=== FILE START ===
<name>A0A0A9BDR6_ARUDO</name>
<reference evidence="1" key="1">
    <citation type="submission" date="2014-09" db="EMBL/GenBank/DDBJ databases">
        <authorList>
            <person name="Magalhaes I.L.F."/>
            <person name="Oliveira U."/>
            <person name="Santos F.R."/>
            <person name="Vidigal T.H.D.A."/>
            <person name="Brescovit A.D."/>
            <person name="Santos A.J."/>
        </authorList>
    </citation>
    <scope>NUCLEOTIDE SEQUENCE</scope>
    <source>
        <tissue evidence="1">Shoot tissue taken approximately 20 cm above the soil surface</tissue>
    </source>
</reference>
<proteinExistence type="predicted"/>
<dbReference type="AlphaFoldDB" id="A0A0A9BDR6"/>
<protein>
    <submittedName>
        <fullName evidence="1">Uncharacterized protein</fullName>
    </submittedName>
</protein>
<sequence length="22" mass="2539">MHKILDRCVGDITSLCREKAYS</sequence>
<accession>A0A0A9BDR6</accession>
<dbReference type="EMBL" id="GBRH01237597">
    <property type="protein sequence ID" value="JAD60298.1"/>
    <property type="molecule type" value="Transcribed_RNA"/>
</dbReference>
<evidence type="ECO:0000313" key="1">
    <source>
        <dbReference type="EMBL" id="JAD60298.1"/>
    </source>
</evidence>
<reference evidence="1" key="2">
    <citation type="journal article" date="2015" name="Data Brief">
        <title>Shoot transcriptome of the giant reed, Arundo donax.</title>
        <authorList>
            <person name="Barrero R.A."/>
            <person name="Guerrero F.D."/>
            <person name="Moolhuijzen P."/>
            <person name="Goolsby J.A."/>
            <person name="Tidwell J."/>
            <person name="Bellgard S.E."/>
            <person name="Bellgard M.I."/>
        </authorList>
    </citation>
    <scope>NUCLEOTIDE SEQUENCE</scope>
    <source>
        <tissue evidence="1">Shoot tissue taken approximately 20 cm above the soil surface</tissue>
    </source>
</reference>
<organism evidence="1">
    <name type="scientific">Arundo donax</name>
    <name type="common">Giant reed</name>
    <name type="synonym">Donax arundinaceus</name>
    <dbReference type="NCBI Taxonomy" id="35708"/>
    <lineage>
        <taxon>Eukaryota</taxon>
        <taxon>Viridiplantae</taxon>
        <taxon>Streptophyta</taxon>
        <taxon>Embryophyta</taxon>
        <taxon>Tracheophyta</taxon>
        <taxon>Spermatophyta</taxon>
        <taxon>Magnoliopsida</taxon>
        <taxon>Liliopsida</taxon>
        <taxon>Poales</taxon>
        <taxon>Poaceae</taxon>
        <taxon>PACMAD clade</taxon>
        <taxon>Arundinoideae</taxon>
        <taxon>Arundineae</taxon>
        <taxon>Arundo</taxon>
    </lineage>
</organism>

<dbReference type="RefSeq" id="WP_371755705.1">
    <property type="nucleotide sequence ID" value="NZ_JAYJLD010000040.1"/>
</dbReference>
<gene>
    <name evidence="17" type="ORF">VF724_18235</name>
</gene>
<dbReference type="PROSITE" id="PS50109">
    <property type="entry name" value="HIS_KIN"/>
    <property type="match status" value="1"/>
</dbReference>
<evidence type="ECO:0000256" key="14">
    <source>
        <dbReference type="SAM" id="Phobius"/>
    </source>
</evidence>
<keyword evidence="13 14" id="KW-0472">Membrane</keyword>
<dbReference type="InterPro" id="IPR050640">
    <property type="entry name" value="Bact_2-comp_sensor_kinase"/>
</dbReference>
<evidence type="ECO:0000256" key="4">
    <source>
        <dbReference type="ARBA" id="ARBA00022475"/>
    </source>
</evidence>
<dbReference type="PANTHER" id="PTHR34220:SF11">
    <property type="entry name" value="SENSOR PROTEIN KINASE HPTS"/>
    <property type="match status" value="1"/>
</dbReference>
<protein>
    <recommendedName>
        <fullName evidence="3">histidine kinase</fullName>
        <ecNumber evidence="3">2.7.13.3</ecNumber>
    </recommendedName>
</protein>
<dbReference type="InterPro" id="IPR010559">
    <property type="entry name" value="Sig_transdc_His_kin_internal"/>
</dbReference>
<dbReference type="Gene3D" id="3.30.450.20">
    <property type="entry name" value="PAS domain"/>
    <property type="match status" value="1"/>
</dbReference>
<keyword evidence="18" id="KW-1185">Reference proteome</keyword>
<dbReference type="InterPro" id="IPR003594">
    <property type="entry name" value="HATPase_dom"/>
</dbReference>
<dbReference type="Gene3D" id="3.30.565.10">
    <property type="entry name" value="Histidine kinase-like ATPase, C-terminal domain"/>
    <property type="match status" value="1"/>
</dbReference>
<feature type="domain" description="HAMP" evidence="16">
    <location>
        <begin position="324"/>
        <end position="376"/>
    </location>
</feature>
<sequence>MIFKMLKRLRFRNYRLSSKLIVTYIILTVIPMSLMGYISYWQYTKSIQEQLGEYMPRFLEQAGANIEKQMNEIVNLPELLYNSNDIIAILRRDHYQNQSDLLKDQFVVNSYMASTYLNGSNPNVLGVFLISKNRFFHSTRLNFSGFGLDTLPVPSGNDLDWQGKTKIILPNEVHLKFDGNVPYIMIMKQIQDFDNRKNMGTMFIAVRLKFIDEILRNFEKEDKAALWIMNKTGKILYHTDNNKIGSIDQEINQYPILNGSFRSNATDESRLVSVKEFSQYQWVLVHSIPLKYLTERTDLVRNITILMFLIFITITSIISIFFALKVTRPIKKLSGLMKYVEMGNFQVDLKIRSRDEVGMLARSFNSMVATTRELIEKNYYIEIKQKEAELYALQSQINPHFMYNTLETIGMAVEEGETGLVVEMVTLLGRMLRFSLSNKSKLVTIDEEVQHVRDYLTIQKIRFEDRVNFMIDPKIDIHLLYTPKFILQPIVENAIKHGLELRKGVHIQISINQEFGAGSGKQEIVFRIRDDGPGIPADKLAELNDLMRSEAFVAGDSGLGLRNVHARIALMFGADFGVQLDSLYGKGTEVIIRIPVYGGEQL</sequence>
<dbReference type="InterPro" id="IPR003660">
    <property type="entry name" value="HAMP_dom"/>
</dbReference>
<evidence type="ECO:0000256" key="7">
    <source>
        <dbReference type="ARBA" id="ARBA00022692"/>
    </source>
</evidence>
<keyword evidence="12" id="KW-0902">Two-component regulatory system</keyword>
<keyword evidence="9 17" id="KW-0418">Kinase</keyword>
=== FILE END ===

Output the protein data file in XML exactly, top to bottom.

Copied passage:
<name>A0A0A9BDR6_ARUDO</name>
<reference evidence="1" key="1">
    <citation type="submission" date="2014-09" db="EMBL/GenBank/DDBJ databases">
        <authorList>
            <person name="Magalhaes I.L.F."/>
            <person name="Oliveira U."/>
            <person name="Santos F.R."/>
            <person name="Vidigal T.H.D.A."/>
            <person name="Brescovit A.D."/>
            <person name="Santos A.J."/>
        </authorList>
    </citation>
    <scope>NUCLEOTIDE SEQUENCE</scope>
    <source>
        <tissue evidence="1">Shoot tissue taken approximately 20 cm above the soil surface</tissue>
    </source>
</reference>
<proteinExistence type="predicted"/>
<dbReference type="AlphaFoldDB" id="A0A0A9BDR6"/>
<protein>
    <submittedName>
        <fullName evidence="1">Uncharacterized protein</fullName>
    </submittedName>
</protein>
<sequence length="22" mass="2539">MHKILDRCVGDITSLCREKAYS</sequence>
<accession>A0A0A9BDR6</accession>
<dbReference type="EMBL" id="GBRH01237597">
    <property type="protein sequence ID" value="JAD60298.1"/>
    <property type="molecule type" value="Transcribed_RNA"/>
</dbReference>
<evidence type="ECO:0000313" key="1">
    <source>
        <dbReference type="EMBL" id="JAD60298.1"/>
    </source>
</evidence>
<reference evidence="1" key="2">
    <citation type="journal article" date="2015" name="Data Brief">
        <title>Shoot transcriptome of the giant reed, Arundo donax.</title>
        <authorList>
            <person name="Barrero R.A."/>
            <person name="Guerrero F.D."/>
            <person name="Moolhuijzen P."/>
            <person name="Goolsby J.A."/>
            <person name="Tidwell J."/>
            <person name="Bellgard S.E."/>
            <person name="Bellgard M.I."/>
        </authorList>
    </citation>
    <scope>NUCLEOTIDE SEQUENCE</scope>
    <source>
        <tissue evidence="1">Shoot tissue taken approximately 20 cm above the soil surface</tissue>
    </source>
</reference>
<organism evidence="1">
    <name type="scientific">Arundo donax</name>
    <name type="common">Giant reed</name>
    <name type="synonym">Donax arundinaceus</name>
    <dbReference type="NCBI Taxonomy" id="35708"/>
    <lineage>
        <taxon>Eukaryota</taxon>
        <taxon>Viridiplantae</taxon>
        <taxon>Streptophyta</taxon>
        <taxon>Embryophyta</taxon>
        <taxon>Tracheophyta</taxon>
        <taxon>Spermatophyta</taxon>
        <taxon>Magnoliopsida</taxon>
        <taxon>Liliopsida</taxon>
        <taxon>Poales</taxon>
        <taxon>Poaceae</taxon>
        <taxon>PACMAD clade</taxon>
        <taxon>Arundinoideae</taxon>
        <taxon>Arundineae</taxon>
        <taxon>Arundo</taxon>
    </lineage>
</organism>

<dbReference type="RefSeq" id="WP_371755705.1">
    <property type="nucleotide sequence ID" value="NZ_JAYJLD010000040.1"/>
</dbReference>
<gene>
    <name evidence="17" type="ORF">VF724_18235</name>
</gene>
<dbReference type="PROSITE" id="PS50109">
    <property type="entry name" value="HIS_KIN"/>
    <property type="match status" value="1"/>
</dbReference>
<evidence type="ECO:0000256" key="14">
    <source>
        <dbReference type="SAM" id="Phobius"/>
    </source>
</evidence>
<keyword evidence="13 14" id="KW-0472">Membrane</keyword>
<dbReference type="InterPro" id="IPR050640">
    <property type="entry name" value="Bact_2-comp_sensor_kinase"/>
</dbReference>
<evidence type="ECO:0000256" key="4">
    <source>
        <dbReference type="ARBA" id="ARBA00022475"/>
    </source>
</evidence>
<dbReference type="PANTHER" id="PTHR34220:SF11">
    <property type="entry name" value="SENSOR PROTEIN KINASE HPTS"/>
    <property type="match status" value="1"/>
</dbReference>
<protein>
    <recommendedName>
        <fullName evidence="3">histidine kinase</fullName>
        <ecNumber evidence="3">2.7.13.3</ecNumber>
    </recommendedName>
</protein>
<dbReference type="InterPro" id="IPR010559">
    <property type="entry name" value="Sig_transdc_His_kin_internal"/>
</dbReference>
<dbReference type="Gene3D" id="3.30.450.20">
    <property type="entry name" value="PAS domain"/>
    <property type="match status" value="1"/>
</dbReference>
<keyword evidence="18" id="KW-1185">Reference proteome</keyword>
<dbReference type="InterPro" id="IPR003594">
    <property type="entry name" value="HATPase_dom"/>
</dbReference>
<dbReference type="Gene3D" id="3.30.565.10">
    <property type="entry name" value="Histidine kinase-like ATPase, C-terminal domain"/>
    <property type="match status" value="1"/>
</dbReference>
<feature type="domain" description="HAMP" evidence="16">
    <location>
        <begin position="324"/>
        <end position="376"/>
    </location>
</feature>
<sequence>MIFKMLKRLRFRNYRLSSKLIVTYIILTVIPMSLMGYISYWQYTKSIQEQLGEYMPRFLEQAGANIEKQMNEIVNLPELLYNSNDIIAILRRDHYQNQSDLLKDQFVVNSYMASTYLNGSNPNVLGVFLISKNRFFHSTRLNFSGFGLDTLPVPSGNDLDWQGKTKIILPNEVHLKFDGNVPYIMIMKQIQDFDNRKNMGTMFIAVRLKFIDEILRNFEKEDKAALWIMNKTGKILYHTDNNKIGSIDQEINQYPILNGSFRSNATDESRLVSVKEFSQYQWVLVHSIPLKYLTERTDLVRNITILMFLIFITITSIISIFFALKVTRPIKKLSGLMKYVEMGNFQVDLKIRSRDEVGMLARSFNSMVATTRELIEKNYYIEIKQKEAELYALQSQINPHFMYNTLETIGMAVEEGETGLVVEMVTLLGRMLRFSLSNKSKLVTIDEEVQHVRDYLTIQKIRFEDRVNFMIDPKIDIHLLYTPKFILQPIVENAIKHGLELRKGVHIQISINQEFGAGSGKQEIVFRIRDDGPGIPADKLAELNDLMRSEAFVAGDSGLGLRNVHARIALMFGADFGVQLDSLYGKGTEVIIRIPVYGGEQL</sequence>
<dbReference type="InterPro" id="IPR003660">
    <property type="entry name" value="HAMP_dom"/>
</dbReference>
<evidence type="ECO:0000256" key="7">
    <source>
        <dbReference type="ARBA" id="ARBA00022692"/>
    </source>
</evidence>
<keyword evidence="12" id="KW-0902">Two-component regulatory system</keyword>
<keyword evidence="9 17" id="KW-0418">Kinase</keyword>